Nolan has casted Hollywood’s who’s who in the film, including featuring Oscar-winners in cameo roles. Some of the best work comes from an almost-unrecognisable Robert Downey Jr as former Atomic Energy Commission Chair Lewis Strauss, one of the subjects of the aforementioned hearings. His testimonials are placed right next to Oppenheimer’s own and he plays this role with a self-assuredness that is as captivating as the film itself.
These clashing scenes of testimony can sometimes cause repetitiveness to occur.
Two actors who barely get their due but do their absolute best with the screen time they are afforded are the ones playing the women in Oppie’s life–one whose heart he broke and one who he married but practically abandoned. Florence Pugh plays Jean Tatlock with a vivaciousness that isn’t new for the great actor but is delightful as always and Emily Blunt plays Kitty with a deep resentful sorrow that makes your heart go out for her.
Throughout the buildup to the creation of the atomic bomb, the audience is gazing from one character to the other, trying desperately to be a part of the action and not miss a bit of the unrelenting screenplay. The big bang itself is regrettably not the best part of the film even though it is still a cinematic feat. The shots of explosions juxtaposed with action in the film are more terror-inducing than the former. However, how much does that really take away from the experience, considering the audience is now completely mesmerised by Oppenheimer’s moral war.
And that is perhaps why the real horror comes from watching Oppenheimer grappling with the reality of what he has contributed to. In his eyes, there are swatches of terror even as he watches his colleagues cheering in jubilance.
It is in this moment that you understand why he is associated with the phrase, ‘I am become death, the destroyer of worlds’ from the Bhagavad Gita.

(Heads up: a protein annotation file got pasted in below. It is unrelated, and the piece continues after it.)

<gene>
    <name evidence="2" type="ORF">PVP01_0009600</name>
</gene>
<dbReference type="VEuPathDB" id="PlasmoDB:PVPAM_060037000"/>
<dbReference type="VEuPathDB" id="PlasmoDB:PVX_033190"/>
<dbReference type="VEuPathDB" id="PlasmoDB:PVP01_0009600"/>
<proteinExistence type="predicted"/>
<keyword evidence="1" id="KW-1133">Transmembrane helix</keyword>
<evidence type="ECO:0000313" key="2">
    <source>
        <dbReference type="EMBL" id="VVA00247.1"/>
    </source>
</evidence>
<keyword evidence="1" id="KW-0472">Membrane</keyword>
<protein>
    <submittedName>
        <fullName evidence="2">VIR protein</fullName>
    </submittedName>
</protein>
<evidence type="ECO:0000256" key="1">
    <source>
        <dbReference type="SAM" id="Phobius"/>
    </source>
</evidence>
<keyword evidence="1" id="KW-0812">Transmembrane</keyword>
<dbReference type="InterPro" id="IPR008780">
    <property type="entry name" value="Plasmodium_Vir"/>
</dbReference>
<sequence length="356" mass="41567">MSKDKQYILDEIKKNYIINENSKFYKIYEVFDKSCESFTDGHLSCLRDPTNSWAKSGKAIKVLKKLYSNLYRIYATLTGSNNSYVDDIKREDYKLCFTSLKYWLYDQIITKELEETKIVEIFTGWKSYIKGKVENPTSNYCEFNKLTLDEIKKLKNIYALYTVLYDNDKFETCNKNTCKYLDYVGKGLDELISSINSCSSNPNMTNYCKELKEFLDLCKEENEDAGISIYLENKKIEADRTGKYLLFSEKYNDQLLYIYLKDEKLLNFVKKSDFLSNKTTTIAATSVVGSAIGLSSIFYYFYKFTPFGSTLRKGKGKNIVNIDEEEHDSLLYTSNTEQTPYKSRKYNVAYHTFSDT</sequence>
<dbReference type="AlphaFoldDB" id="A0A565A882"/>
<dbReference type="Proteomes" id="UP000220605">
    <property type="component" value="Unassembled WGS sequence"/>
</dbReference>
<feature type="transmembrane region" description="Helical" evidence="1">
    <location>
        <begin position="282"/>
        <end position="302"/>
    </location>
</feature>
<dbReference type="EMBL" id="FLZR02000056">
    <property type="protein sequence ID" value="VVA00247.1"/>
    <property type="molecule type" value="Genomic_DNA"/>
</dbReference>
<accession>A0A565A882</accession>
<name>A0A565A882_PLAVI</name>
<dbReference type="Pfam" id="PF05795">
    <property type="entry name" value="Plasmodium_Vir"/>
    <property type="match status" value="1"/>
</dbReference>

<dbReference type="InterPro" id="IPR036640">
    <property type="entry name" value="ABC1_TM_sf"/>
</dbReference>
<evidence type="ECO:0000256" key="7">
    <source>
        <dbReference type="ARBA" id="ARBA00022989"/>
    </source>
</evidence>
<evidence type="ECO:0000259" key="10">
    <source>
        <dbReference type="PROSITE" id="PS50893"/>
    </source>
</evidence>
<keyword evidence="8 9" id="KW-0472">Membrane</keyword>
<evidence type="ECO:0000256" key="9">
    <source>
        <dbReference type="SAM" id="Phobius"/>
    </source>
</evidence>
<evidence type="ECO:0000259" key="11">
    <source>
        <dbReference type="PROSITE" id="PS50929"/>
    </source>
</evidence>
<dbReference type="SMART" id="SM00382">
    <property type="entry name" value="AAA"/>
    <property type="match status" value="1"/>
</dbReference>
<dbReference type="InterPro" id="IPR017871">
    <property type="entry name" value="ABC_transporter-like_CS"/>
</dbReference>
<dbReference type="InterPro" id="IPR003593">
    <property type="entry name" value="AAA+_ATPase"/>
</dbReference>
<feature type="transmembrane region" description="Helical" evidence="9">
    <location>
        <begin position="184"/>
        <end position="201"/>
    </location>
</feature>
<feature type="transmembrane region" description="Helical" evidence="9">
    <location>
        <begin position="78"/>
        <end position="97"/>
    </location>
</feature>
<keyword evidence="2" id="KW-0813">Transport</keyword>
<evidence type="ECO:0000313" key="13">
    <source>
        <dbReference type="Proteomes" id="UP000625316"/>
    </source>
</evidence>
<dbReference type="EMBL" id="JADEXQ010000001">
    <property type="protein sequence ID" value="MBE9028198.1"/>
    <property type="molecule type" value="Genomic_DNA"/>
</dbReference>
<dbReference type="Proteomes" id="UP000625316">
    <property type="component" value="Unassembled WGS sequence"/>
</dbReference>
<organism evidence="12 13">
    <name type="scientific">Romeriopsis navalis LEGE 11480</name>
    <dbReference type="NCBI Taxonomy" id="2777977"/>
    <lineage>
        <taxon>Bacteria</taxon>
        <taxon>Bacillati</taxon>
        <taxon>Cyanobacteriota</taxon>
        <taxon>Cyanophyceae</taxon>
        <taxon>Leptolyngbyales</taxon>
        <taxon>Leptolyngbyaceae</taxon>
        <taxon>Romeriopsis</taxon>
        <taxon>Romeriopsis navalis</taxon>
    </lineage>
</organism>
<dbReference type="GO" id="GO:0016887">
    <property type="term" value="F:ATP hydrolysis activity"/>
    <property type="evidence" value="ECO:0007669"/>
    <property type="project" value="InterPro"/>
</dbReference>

There are so many actors who deserve praise for their work in this film–Matt Damon (as Lt Gen Richard Groves) the military engineer in-charge of the Manhattan Project’s security and the man who sees in Oppenheimer the ability to lead it, Tom Conti as a detached Albert Einstein, and David Krumholtz as Isidor Isaac Rabi who is the attempted moral compass to Oppie.
It is heady to see prominent scientific figures make appearances (even if verbal) in the film, from Neils Bohr to Werner Karl Heisenberg.
At the end of the day, we see Oppenheimer battling both his unwanted celebrity and his eventual irrelevance as his ideology is used against him to character assassinate him post-war. Murphy’s uncanny resemblance to the real Robert Oppenheimer only makes these emotional themes more believable.
Oppenheimer is known for the invention of the atomic bomb as much as he is known for the regret that followed. For his consistent opposition to the hydrogen bomb and the lobbying for control of nuclear power. Oppenheimer is Nolan’s best and most gripping film and it leaves you with the most horrifying conclusion: at the end of the day, technology and humans are both at the mercy of each other and yet, destruction and total annihilation is always a looming threat.